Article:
Scots permanent staff placements rise in November in contrast to UK drop

Permanent staff placements rose for the first time in five months in November, offering a tentative sign of recovery in Scottish labour market conditions – and outperforming the UK as a whole, according to a report published today.

The latest RBS Report on Jobs found that temporary billings also stepped up. Picture: AFP.

The latest Royal Bank of Scotland (RBS) Report on Jobs found that temporary billings also stepped up, although the rate of increase eased to a modest pace.

For the first time since June, recruitment consultancies across Scotland signalled a jump in the number of permanent staff placements in November. “The uptick was only marginal overall, however, and softer than the series historical average”, the Edinburgh-based bank said.

Sign up to our daily newsletter

The i newsletter cut through the noise

However, there was a fall at the UK level, where permanent placements declined for a ninth consecutive month.Meanwhile, temporary staff billings rose across Scotland last month, as has been the case in all but one of the past 23 months – but the pace of increase eased from October and was only marginal overall.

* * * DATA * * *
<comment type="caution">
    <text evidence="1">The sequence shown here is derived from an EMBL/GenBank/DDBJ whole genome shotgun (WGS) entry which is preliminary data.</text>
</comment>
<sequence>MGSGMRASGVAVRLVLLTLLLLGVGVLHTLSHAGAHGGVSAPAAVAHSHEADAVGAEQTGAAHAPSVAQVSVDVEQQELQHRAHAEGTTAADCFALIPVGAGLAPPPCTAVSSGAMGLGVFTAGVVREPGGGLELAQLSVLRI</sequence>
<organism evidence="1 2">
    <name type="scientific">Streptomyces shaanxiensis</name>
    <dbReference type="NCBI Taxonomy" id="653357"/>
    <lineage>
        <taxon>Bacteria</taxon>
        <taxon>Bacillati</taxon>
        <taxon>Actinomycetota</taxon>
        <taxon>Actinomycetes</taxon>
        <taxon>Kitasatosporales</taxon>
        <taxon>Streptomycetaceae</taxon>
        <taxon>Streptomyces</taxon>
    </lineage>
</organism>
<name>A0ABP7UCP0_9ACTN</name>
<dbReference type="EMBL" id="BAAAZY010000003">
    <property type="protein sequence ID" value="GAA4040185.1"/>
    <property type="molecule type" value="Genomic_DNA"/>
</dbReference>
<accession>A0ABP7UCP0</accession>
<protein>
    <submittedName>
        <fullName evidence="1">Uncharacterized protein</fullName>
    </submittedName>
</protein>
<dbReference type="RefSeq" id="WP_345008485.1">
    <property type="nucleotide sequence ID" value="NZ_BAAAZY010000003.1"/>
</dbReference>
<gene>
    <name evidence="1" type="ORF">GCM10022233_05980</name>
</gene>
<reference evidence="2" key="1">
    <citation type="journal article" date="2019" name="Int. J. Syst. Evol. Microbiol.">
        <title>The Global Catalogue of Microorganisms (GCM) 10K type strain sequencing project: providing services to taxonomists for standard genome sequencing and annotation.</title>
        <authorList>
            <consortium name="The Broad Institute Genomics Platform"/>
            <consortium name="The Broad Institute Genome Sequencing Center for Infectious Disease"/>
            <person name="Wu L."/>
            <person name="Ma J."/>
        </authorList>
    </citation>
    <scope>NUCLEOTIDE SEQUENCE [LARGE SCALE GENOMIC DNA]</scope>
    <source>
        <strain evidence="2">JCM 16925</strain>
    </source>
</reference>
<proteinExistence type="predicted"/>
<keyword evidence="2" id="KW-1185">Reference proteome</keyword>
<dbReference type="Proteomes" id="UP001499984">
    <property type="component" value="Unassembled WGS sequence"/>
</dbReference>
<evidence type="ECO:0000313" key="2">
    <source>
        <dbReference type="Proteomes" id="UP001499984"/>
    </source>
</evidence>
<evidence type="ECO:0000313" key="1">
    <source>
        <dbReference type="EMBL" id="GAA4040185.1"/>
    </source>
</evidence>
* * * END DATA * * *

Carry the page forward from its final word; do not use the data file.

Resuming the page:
Nonetheless, growth in Scotland continued to outpace the UK average.

Read More

Read More
Brexit stunts growth in Scottish jobs market, finds RBS

Softer growth

RBS – led by chief executive Alison Rose – also saw signs of softer growth in starting ­salaries across Scotland. Meanwhile, the supply of temporary candidates in Scotland also fell in November, with the rate of deterioration quickening to the fastest since June.

Sebastian Burnside, chief economist at RBS, welcomed the rise in permanent placements, but said political uncertainty continued to “weigh heavily” on firms’ ­hiring ­decisions.

He said: “Subdued hiring trends were also seen for short-term workers, as temporary billings growth eased to the softest in five months.

“Nevertheless, Scotland outperformed the UK as a whole in November as permanent placements at the national ­level declined for the ninth consecutive month.

“Meanwhile, labour demand and supply imbalances led to further increases in pay, though overall pay pressures showed signs of softening in November.”

The RBS report comes after recruitment website CV-Library found that Scottish companies have slowed down their hiring efforts in the run up to the general election. The number of job ads fell by 14.4 per cent month-on-month during November.